Authors may publish in a predatory publication for a variety of reasons, including: They mistook it for a real journal. They need to publish anything right away (typically for publishing/parish reasons), either because they already have other valid outlets or because there is a deadline. They want to exploit the open access model by charging fees for submission and processing their paper (thus making money even if they do not get accepted).
Predatory publications often use creative names to trick researchers into thinking they are more important than they actually are. For example, a publication called "International Journal of Advanced Research" might seem like a high-quality outlet to add to your CV, when in fact it is just another generic research journal. Or a publication called "European Heart Journal" could be something relevant to heart disease patients, but it is also available free online from many other sources. It might look like a reputable journal, but it could be hiding some embarrassing details about its owner.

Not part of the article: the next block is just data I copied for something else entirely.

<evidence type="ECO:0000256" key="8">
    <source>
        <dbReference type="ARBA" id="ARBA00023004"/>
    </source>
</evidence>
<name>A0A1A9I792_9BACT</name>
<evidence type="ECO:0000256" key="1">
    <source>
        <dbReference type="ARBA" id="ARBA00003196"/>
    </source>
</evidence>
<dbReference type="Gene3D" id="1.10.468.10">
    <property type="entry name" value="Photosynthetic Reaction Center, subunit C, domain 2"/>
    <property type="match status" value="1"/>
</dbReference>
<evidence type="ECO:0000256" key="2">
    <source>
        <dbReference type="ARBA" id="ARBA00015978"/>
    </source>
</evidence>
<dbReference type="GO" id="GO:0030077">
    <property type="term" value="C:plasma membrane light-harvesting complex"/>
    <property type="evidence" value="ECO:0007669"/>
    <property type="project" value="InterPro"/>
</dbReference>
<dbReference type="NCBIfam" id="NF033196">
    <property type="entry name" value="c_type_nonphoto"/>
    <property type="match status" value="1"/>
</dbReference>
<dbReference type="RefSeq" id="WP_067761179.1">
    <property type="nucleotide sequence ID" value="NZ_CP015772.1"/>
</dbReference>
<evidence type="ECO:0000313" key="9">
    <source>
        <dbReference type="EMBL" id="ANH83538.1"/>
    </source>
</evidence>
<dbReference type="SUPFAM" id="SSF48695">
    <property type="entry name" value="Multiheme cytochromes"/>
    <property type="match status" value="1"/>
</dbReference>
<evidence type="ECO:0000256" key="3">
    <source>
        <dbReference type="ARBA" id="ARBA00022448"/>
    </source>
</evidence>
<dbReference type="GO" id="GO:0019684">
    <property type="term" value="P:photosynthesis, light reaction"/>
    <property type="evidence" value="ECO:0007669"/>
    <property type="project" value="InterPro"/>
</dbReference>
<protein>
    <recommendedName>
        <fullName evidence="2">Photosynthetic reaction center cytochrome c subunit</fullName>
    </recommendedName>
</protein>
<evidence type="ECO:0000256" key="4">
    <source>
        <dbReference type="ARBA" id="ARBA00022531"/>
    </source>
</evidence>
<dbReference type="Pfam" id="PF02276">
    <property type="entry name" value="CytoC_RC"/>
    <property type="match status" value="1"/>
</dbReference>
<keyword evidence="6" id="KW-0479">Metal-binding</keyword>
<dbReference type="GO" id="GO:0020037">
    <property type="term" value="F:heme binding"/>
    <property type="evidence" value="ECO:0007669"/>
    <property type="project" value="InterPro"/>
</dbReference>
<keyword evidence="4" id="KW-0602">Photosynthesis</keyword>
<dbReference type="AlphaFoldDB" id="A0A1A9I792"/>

Often, these papers contain errors that make them difficult or impossible to reproduce. This means that others cannot verify the results, so they can't build on them. It also means that if the same researcher reports similar results again, they can't be reproduced. These papers should not be used to draw conclusions about the effectiveness of an intervention or new drug.
Predatory publishers charge authors for editing and publishing their papers, which can cost up to $10,000.